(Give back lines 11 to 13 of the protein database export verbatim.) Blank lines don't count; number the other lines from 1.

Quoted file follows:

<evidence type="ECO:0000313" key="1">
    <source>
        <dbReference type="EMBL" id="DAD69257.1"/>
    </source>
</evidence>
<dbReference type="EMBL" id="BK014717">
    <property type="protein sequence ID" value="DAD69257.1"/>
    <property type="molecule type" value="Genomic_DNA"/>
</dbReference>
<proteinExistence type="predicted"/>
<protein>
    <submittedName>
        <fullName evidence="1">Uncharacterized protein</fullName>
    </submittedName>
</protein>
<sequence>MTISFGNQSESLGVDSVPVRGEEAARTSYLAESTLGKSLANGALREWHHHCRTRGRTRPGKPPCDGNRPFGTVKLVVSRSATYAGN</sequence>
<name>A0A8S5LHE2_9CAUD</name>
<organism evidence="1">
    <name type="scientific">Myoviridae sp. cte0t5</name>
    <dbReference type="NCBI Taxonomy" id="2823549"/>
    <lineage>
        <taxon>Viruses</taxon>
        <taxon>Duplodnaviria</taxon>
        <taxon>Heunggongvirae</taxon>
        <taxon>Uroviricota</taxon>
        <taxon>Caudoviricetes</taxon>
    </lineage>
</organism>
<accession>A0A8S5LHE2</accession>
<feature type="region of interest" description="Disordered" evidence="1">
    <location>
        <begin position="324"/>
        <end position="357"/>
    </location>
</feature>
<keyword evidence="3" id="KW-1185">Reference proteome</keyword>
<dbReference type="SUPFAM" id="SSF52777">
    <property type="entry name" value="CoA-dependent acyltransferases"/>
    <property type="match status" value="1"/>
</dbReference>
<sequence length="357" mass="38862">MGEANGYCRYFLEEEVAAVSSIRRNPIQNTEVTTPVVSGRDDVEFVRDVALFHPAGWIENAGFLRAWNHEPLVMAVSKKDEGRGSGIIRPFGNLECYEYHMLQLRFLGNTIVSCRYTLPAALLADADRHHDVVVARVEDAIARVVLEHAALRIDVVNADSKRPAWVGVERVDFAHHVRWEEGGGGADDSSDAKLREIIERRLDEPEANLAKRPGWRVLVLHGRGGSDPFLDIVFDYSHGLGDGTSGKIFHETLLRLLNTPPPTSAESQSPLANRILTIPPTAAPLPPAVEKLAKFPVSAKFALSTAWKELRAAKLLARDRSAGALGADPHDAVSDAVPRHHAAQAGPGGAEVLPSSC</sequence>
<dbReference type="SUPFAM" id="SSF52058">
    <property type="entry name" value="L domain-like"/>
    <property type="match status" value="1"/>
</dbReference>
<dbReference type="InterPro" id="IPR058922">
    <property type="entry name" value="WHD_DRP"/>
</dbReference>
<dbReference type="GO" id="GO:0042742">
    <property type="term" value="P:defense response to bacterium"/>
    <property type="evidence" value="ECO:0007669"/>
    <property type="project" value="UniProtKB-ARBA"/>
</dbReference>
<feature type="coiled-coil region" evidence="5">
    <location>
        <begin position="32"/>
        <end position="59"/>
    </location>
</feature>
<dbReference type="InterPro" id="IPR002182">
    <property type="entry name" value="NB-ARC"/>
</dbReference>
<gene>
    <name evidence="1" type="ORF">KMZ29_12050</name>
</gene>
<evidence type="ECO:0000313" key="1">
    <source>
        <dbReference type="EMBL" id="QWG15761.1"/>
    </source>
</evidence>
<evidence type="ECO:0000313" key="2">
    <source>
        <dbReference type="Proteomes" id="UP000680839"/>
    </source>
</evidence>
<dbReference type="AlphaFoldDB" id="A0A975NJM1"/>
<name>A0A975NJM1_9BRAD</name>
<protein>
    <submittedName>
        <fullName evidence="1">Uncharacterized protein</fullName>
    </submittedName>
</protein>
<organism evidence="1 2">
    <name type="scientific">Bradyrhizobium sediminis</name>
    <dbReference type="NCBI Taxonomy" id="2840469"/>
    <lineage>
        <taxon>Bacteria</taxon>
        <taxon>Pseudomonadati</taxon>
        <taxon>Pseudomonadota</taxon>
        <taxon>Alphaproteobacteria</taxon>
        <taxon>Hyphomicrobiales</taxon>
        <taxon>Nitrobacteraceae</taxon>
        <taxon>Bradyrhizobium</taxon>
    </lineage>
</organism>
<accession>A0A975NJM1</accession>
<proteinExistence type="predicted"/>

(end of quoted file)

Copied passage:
<protein>
    <submittedName>
        <fullName evidence="1">Uncharacterized protein</fullName>